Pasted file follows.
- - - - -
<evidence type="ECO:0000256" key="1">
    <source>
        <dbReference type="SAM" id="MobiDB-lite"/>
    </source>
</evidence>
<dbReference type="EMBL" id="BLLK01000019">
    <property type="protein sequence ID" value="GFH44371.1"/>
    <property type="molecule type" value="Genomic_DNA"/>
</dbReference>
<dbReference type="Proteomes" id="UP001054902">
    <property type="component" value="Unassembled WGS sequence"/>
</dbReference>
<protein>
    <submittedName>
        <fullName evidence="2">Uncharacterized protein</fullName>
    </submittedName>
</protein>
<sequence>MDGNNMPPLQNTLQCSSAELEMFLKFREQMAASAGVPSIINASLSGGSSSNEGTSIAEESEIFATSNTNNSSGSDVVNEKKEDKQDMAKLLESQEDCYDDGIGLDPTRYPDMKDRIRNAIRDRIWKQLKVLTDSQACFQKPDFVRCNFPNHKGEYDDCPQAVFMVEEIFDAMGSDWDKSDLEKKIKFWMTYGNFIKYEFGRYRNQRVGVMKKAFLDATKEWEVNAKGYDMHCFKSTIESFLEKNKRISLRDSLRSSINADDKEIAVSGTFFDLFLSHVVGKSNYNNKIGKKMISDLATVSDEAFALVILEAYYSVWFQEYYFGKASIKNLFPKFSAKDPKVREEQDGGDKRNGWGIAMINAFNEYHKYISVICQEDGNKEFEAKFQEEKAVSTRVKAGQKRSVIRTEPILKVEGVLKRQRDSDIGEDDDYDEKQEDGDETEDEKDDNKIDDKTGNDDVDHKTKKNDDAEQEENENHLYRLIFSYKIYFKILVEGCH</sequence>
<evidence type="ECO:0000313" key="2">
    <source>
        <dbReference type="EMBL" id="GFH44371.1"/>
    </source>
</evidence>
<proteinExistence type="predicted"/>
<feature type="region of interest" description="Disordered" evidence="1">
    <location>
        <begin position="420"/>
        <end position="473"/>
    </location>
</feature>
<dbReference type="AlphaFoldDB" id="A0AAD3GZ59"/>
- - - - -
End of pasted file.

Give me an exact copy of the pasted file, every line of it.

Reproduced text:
<evidence type="ECO:0000256" key="1">
    <source>
        <dbReference type="SAM" id="MobiDB-lite"/>
    </source>
</evidence>
<dbReference type="EMBL" id="BLLK01000019">
    <property type="protein sequence ID" value="GFH44371.1"/>
    <property type="molecule type" value="Genomic_DNA"/>
</dbReference>
<dbReference type="Proteomes" id="UP001054902">
    <property type="component" value="Unassembled WGS sequence"/>
</dbReference>
<protein>
    <submittedName>
        <fullName evidence="2">Uncharacterized protein</fullName>
    </submittedName>
</protein>
<sequence>MDGNNMPPLQNTLQCSSAELEMFLKFREQMAASAGVPSIINASLSGGSSSNEGTSIAEESEIFATSNTNNSSGSDVVNEKKEDKQDMAKLLESQEDCYDDGIGLDPTRYPDMKDRIRNAIRDRIWKQLKVLTDSQACFQKPDFVRCNFPNHKGEYDDCPQAVFMVEEIFDAMGSDWDKSDLEKKIKFWMTYGNFIKYEFGRYRNQRVGVMKKAFLDATKEWEVNAKGYDMHCFKSTIESFLEKNKRISLRDSLRSSINADDKEIAVSGTFFDLFLSHVVGKSNYNNKIGKKMISDLATVSDEAFALVILEAYYSVWFQEYYFGKASIKNLFPKFSAKDPKVREEQDGGDKRNGWGIAMINAFNEYHKYISVICQEDGNKEFEAKFQEEKAVSTRVKAGQKRSVIRTEPILKVEGVLKRQRDSDIGEDDDYDEKQEDGDETEDEKDDNKIDDKTGNDDVDHKTKKNDDAEQEENENHLYRLIFSYKIYFKILVEGCH</sequence>
<evidence type="ECO:0000313" key="2">
    <source>
        <dbReference type="EMBL" id="GFH44371.1"/>
    </source>
</evidence>
<proteinExistence type="predicted"/>
<feature type="region of interest" description="Disordered" evidence="1">
    <location>
        <begin position="420"/>
        <end position="473"/>
    </location>
</feature>
<dbReference type="AlphaFoldDB" id="A0AAD3GZ59"/>